NEW YORK - In the first and last trial resulting from the 33 “parading without a permit” arrests the NYPD made on the night of the Halloween Critical Mass bicycle ride, the New York County Supreme Court found The Wall Street Journal’s Senior Art Director, Liz Shura, not guilty of disorderly conduct and parading without a permit yesterday afternoon. Ms. Shura is a member of The Wall Street Journal team that won a Pulitzer Prize for publishing the paper on 9/11 even though the Journal offices had been severely damaged in the terrorist attacks.
Critical Mass bicycle rides occur in over 400 cities across the world. They have occurred on the last Friday of every month in New York City for the past 12 years. Cyclists ride in groups to promote bicycle safety and make bicycle traffic more visible. The rides themselves are a means of saying, “We’re not blocking traffic, we are traffic.” The day before the Halloween ride, NYPD Commissioner Ray Kelly published an op-ed piece in the Daily News claiming that “extremists had high jacked the rides” prior to August’s Republican National Convention.
The Halloween Critical Mass ride came on the eve of federal Judge William H. Pauley III’s decision in Bray v. City of New York denying the City an emergency injunction that would have prevented the ride from happening. In response to Judge Pauley’s decision that Critical Mass rides were protected by the First Amendment, and that it was unclear whether the City’s parade permitting scheme could apply to them at all, the NYPD proposed a route for the Halloween ride by handing out flyers in Union Square Park prior to the ride’s inception, then diverted cyclists off the route and made mass arrests.
All of the 32 other parading without a permit cases arising from the October arrests were dismissed without going to trial, most upon arraignment, where people took adjournments in contemplation of dismissal. Ms. Shura pleaded not guilty at her arraignment and appeared in court more than five times over the course of eight months because she believed her arrest was false and unconstitutional.
Ms. Shura was represented by Lewis and Gideon Oliver, a father-and-son team of civil rights attorneys. “I am troubled that the District Attorney’s Office is moving forward with these prosecutions, but I remain hopeful that it will redouble its efforts to investigate other, similar cases that remain open, and do the right thing,” said Gideon. Scores of criminal trials arising from the January, February, and March Critical Mass arrests are expected to take place this month. All of those defendants have been offered (and refused) plea bargains because they believe their arrests were unconstitutional.
Ms. Shura’s trial lasted just 30 minutes. The District Attorney’s Office presented testimony from a single witness, her alleged arresting officer, who had sworn in writing that he had personally observed Ms. Shura “riding her bicycle in unison with 100 other cyclists” and blocking cars behind her. Ms. Shura was ordered to join a group of female arrestees to make a quota while walking her bicycle in an attempt to leave the ride, and then charged and prosecuted based on the “personal observations” of a police officer she saw for the first time after she was handcuffed. At the trial, the arresting officer admitted that he was assigned to block the intersection of 11th Street and 7th Avenues along with a team of 19 other NYPD officers on scooters; that he saw a group of cyclists come down the street toward the blockade; and that he was later directed to process the arrests of 3 females.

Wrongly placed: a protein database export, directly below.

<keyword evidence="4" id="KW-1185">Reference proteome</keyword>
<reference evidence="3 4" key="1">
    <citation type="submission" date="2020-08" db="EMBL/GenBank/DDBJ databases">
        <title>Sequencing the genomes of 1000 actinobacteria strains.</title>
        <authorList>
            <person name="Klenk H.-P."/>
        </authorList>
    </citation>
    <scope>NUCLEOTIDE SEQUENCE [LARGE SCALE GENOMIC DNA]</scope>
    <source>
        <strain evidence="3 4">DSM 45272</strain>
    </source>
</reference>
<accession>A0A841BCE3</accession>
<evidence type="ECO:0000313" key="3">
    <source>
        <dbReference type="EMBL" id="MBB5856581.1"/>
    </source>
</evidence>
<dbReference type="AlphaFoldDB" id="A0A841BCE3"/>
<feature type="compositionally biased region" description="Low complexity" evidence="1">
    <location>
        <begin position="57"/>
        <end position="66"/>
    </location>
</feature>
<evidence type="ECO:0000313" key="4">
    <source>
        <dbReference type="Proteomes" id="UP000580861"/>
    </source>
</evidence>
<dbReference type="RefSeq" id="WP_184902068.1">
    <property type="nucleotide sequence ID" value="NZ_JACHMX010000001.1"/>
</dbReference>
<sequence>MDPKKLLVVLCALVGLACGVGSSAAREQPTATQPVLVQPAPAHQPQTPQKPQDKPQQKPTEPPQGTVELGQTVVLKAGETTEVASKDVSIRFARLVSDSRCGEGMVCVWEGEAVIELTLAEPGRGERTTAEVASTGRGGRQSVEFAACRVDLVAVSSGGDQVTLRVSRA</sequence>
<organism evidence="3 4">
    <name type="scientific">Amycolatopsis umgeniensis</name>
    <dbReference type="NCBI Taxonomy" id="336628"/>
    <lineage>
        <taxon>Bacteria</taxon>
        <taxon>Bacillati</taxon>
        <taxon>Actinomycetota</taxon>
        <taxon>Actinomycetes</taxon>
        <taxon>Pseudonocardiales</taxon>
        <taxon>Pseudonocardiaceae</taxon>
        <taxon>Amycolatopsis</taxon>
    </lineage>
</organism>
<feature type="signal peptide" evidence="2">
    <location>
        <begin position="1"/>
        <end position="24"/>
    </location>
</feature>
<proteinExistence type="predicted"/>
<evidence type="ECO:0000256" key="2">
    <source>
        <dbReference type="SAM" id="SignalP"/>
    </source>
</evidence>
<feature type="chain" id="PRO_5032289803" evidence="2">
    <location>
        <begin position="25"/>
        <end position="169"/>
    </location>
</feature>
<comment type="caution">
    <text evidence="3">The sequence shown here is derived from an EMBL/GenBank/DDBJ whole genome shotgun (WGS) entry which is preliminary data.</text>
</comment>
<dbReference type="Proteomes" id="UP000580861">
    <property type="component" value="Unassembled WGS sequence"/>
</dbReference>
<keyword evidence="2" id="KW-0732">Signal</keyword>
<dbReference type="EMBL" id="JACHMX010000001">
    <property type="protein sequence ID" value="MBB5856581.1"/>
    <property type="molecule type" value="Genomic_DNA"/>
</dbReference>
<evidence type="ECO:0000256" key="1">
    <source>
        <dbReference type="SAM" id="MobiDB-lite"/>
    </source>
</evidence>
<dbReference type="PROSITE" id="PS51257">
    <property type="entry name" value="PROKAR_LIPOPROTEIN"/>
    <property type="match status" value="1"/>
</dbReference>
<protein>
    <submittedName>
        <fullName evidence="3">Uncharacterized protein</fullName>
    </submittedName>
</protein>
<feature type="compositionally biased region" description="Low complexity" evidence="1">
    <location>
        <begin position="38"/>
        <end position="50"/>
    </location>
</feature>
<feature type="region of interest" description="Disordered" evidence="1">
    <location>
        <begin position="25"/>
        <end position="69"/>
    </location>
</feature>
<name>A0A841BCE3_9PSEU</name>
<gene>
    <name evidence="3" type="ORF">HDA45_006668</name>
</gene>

In the past 6 weeks, 4 cyclists have been run over and killed by motor vehicles. The NYPD has ruled all 4 deaths accidental and declined to issue summonses to any of the drivers involved. Yet over 525 people have been arrested for allegedly participating in the leaderless group bicycle rides since just before the RNC, when the City decided to crack down on the rides. Some other cities, like Moscow, have followed the NYPD’s lead and started arresting participants in their Critical Mass rides. Like many New York arrestees, since her arrest, Ms. Shura has been afraid to participate regularly in the monthly rides for fear of being arrested for the “extremist” behavior of riding her bicycle in a group. A number of arrestees have formed a not-for-profit group called FreeWheels to help provide support for people who have been arrested while riding their bicycles. See www.bicycledefensefund.org.
The City is now seeking an emergency injunction in State court against Time’s Up!, the environmental advocacy group the City believes is “behind” the rides, and several of its volunteers. The injunction the City seeks would not only prevent the rides by making participation in them a misdemeanor punishable by up to a year in jail, but also subject anyone who gathers in a group of more than 20 people in a City park, or advertises such a gathering, to prosecution for a misdemeanor, unless the gathering has a permit. The first court appearance in connection with the City’s new lawsuit is scheduled for tomorrow morning. Time’s Up! is represented by civil rights attorneys Deborah Berkman, Steven Hyman, Gideon Oliver, and Norman Siegel.